IAS 2- Inventories
International accounting standard 2 Inventories (IAS 2) issued in December 1993 (replaced October 1975 version of IAS 2) as it has been applied for annual period beginning since January 2005. The recent amendment by IFRS 8 issued in November 2006.
IAS 2 Inventories prescribes the measurement of inventories, including the amount to be initially recognised as an asset in the balance sheet and, subsequently recognised as an expense in the income statement, including any write-down to net realisable value
The Objectives IAS
The core objective of this standard IAS 2 is to prescribe the accounting treatment for inventories. A prime issue in accounting for inventories is the amount of cost to be recognised as an asset and carried forward until the related revenues are recognised. This standard provides guidance on determination of cost and its subsequent recognition as an expense, including any-write- down to net realisable value. Moreover, It also provides guidance on the cost formulas that used to assign costs to inventories.
The following terms are used in this standard with the meaning specified:
Inventories are assets which:
â- held for sale in the ordinary course of business;
â- in the process of production for such sale; or
â- in the form of materials or supplies in order to be consumed in the production process or in the rending for services.
Net realisable value (NRV): is the estimated selling price in the ordinary course of business with a reduction of the estimated costs of completion and estimated necessary which have to make the product ready for sale.
Fair value (FV): is the amount for which an asset could be exchanged, or a liability settled, between knowledgeable, willing parties in an arm's length transaction.
In terms of measuring the financial reporting items, Alexander, et al (2005) state that the Inventory is one of the characteristics that is listed in the financial statement via the balance sheet of an entity under current assets' category. In some entities however, inventory is one of the most significant assets that firm rely on in its operations, and therefore, this item has to be measured and recorded accurately in order to represent the exact value of cost of goods sold, for this reason this value verify the amount value of net income for particular firm.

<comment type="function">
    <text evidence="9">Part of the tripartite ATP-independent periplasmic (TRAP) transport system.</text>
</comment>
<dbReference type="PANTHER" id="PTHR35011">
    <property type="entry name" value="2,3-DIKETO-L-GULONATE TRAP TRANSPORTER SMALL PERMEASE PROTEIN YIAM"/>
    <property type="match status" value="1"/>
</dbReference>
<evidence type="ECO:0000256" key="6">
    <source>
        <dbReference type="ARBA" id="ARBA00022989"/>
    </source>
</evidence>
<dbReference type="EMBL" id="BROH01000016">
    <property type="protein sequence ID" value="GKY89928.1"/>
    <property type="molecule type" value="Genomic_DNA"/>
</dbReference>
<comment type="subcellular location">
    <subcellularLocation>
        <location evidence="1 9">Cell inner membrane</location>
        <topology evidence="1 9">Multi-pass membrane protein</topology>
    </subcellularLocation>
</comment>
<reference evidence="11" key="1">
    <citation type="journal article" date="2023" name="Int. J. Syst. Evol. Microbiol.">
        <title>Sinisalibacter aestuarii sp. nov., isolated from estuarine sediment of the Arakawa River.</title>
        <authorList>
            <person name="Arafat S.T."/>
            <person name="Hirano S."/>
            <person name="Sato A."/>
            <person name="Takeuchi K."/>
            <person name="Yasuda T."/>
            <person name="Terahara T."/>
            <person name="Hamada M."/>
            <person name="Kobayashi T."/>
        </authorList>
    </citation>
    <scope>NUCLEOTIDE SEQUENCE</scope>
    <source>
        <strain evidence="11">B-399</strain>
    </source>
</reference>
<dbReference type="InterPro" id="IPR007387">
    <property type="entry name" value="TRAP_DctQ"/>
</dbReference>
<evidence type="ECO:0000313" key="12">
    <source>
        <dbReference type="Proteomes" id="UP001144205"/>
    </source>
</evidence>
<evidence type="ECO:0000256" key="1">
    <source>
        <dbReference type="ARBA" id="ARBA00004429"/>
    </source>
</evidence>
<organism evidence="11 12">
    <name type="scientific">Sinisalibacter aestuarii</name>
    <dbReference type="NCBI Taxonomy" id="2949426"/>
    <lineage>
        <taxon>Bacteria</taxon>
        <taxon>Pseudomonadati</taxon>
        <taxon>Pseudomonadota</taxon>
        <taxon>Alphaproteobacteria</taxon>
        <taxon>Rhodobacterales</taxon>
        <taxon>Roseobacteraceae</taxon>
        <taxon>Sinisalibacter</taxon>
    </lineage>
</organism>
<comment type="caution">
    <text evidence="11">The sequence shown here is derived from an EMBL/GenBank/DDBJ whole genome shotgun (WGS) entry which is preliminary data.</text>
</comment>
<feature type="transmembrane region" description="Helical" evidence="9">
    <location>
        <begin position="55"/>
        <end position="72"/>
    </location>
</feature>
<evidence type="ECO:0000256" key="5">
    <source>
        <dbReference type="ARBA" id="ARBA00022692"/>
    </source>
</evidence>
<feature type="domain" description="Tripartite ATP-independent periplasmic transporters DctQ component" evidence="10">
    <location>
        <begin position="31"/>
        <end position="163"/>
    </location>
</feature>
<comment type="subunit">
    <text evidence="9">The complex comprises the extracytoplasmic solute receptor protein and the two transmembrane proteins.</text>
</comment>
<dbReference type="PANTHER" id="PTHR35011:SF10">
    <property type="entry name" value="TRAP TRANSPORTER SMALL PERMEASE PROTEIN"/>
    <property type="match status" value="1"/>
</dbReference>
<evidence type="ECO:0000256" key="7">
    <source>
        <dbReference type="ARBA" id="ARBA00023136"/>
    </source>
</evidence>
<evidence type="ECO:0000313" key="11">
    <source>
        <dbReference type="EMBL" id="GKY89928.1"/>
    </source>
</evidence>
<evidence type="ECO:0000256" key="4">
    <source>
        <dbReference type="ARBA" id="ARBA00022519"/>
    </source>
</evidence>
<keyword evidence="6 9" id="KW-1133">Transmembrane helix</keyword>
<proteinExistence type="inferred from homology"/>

Under the International Accounting Standards, the inventories are represented in the financial statement by measuring the lowest
In terms of determine the cost of inventories, under IRFS the methods of FIFO( first-in, first out) as ell as the weighted average are authorized to be used, whereas these methods are not in use by US. GAAP, as the method of LIFO( last-in, first out) is allowed to be applied in terms of adjust the inventories cost in the financial reports. Moreover, Under US. GAAP it is not prohibited to use the methods of FIFO and the weighted average at the same time with LIFO method which is not allowed to be used according to IAS 2 as previously mentioned.
Comparison between IFRS and US. GAAP from annual report
According to US. GAAP, that under this standards firms are required to use the LIFO method in order to report the inventories via financial reports at FIFO, and therefore it is frequently unlikely to used the FIFO method in adjusting the financial reporting provided under us standards in order to be compared with those reports under IFRS. Moreover, the value of the inventories of Lufkin Industries Inc at the end of financial year 31/12/2008 at LIFO method was 128.627 million, compared with the amount value of this item at FIFO adjustment which is 90.696 millions( annualreport, 2008).